Increased body fat alone does not cause insulin resistance. Obese people who are not insulin resistant do not have the same problems controlling their glucose levels. Some people term these individuals ‘healthy obese’ and is one of the many reasons you cannot judge someone’s healthy purely by their weight.

I am certainly not saying excess body fat does not play a role and there is a strong body of evidence showing that when overweight type 2 diabetics lose ~10% of their body weight they tend to put their diabetes into remission. The problem with this is we know it’s hard. It is often achieved in this population by VERY low-calorie diets e.g. the Newcastle diet which is 600-800 calories a day. 

We also know that maintaining weight loss is hard AND that people who exercise tend to be better at maintaining their weight loss. 

And we know that increased exercise & activity (even ‘just’ walking) reduces risk of type 2 diabetes independently of changes in body fat.

I don’t want to create another false dichotomy and say we shouldn’t focus on diet we should focus on exercise because we should focus on both… BUT at the moment I don’t think we focus enough on exercise.

Especially exercise that grows or at least maintains muscle.

Here is some proof to back it up:

This study found that muscular strength is inversely and independently associated with death from all causes and cancer in men, even after adjusting for cardiorespiratory fitness and other potential confounders.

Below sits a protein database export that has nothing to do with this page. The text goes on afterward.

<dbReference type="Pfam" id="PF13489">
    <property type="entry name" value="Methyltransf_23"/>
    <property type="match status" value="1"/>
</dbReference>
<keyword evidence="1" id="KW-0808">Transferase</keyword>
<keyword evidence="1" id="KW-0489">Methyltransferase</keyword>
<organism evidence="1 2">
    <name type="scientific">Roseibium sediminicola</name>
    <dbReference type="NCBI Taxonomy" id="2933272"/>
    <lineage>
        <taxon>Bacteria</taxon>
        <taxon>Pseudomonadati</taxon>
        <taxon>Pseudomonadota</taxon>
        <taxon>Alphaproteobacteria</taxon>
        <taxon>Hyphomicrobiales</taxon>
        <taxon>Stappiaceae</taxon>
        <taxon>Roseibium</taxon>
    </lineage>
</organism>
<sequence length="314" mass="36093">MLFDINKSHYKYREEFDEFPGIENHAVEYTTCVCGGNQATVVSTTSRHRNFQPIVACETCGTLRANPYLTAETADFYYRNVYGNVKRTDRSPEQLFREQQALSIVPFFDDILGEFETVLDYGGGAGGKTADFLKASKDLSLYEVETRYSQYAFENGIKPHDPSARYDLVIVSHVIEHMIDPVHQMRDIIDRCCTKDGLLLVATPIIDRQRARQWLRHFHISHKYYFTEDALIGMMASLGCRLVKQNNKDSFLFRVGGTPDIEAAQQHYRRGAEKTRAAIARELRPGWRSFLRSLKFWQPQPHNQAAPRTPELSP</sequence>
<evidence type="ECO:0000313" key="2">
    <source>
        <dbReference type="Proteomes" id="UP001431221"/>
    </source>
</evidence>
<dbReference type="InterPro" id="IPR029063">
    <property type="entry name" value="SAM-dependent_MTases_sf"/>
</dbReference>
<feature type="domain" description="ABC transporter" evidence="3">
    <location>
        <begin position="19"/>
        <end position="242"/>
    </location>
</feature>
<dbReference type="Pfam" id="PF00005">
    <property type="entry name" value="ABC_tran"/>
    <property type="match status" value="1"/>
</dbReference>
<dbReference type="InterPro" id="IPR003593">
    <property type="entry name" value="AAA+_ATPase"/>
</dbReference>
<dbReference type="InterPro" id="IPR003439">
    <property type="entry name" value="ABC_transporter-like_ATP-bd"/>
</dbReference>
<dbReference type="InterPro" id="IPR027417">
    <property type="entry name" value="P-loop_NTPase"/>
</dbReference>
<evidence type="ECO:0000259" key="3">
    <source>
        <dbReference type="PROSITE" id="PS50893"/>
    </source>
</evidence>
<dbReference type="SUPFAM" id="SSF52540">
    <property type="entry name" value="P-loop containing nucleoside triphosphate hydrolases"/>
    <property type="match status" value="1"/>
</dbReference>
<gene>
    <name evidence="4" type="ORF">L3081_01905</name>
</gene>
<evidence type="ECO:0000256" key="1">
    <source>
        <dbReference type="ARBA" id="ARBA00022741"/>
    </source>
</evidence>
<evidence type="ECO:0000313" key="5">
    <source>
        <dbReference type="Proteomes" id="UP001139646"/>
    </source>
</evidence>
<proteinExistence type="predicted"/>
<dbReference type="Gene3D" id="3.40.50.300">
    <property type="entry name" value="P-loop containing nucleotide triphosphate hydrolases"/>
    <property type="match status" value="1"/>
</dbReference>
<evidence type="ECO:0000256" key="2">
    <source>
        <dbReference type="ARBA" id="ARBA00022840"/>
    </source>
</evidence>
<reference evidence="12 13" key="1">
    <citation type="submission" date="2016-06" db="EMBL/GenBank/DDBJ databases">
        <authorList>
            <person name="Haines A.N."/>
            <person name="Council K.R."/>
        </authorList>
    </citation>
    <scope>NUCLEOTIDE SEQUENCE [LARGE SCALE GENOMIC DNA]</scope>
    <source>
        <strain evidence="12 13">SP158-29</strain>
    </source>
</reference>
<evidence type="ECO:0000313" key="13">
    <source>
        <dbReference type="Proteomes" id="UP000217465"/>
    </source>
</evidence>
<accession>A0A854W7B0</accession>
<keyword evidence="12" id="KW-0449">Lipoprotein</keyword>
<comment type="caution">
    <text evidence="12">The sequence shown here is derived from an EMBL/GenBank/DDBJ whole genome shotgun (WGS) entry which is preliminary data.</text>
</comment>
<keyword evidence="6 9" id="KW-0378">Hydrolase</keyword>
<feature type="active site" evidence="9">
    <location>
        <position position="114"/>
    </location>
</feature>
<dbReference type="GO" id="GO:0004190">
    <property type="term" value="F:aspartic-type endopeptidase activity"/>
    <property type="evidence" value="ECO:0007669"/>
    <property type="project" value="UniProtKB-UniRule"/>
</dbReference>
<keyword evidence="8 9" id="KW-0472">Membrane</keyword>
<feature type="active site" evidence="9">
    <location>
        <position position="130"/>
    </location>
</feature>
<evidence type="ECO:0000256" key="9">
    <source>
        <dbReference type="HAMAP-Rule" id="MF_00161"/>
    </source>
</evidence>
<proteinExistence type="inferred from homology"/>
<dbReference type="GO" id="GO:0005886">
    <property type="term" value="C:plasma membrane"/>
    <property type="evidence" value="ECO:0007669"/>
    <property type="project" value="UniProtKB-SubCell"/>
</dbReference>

Focusing on exercise is especially useful for people who have struggled with dieting before (basically anyone who’s struggled with their weight) to realise they are doing themselves the world of good if they are exercising even if they don’t lose weight.

We’ve all heard the sh*tty comments ‘what’s the point going to the gym.. you’ve not lost any weight’ or ‘why are you going you don’t need to lose weight’… As if the sole purpose of exercise is weight loss.

There are so many benefits to exercise beyond weight loss / how many calories you burn during.

Even if you have a load of excess fat you want to lose and you don’t lose any you are still drastically improving your health by exercising.

Not to mention mental health, social and mood benefits.

I hate that people think of exercise solely for fat loss. It’s incredible no matter what your size or goal.

Exercise doesn’t get enough credit for its impact on health. We tend to focus on being lean as the epitome of health when actually the research shows that people who are fit and obese don’t have the same health risks as those who are obese but not fit. Again, health is not a size or body fat %. It is multifactorial!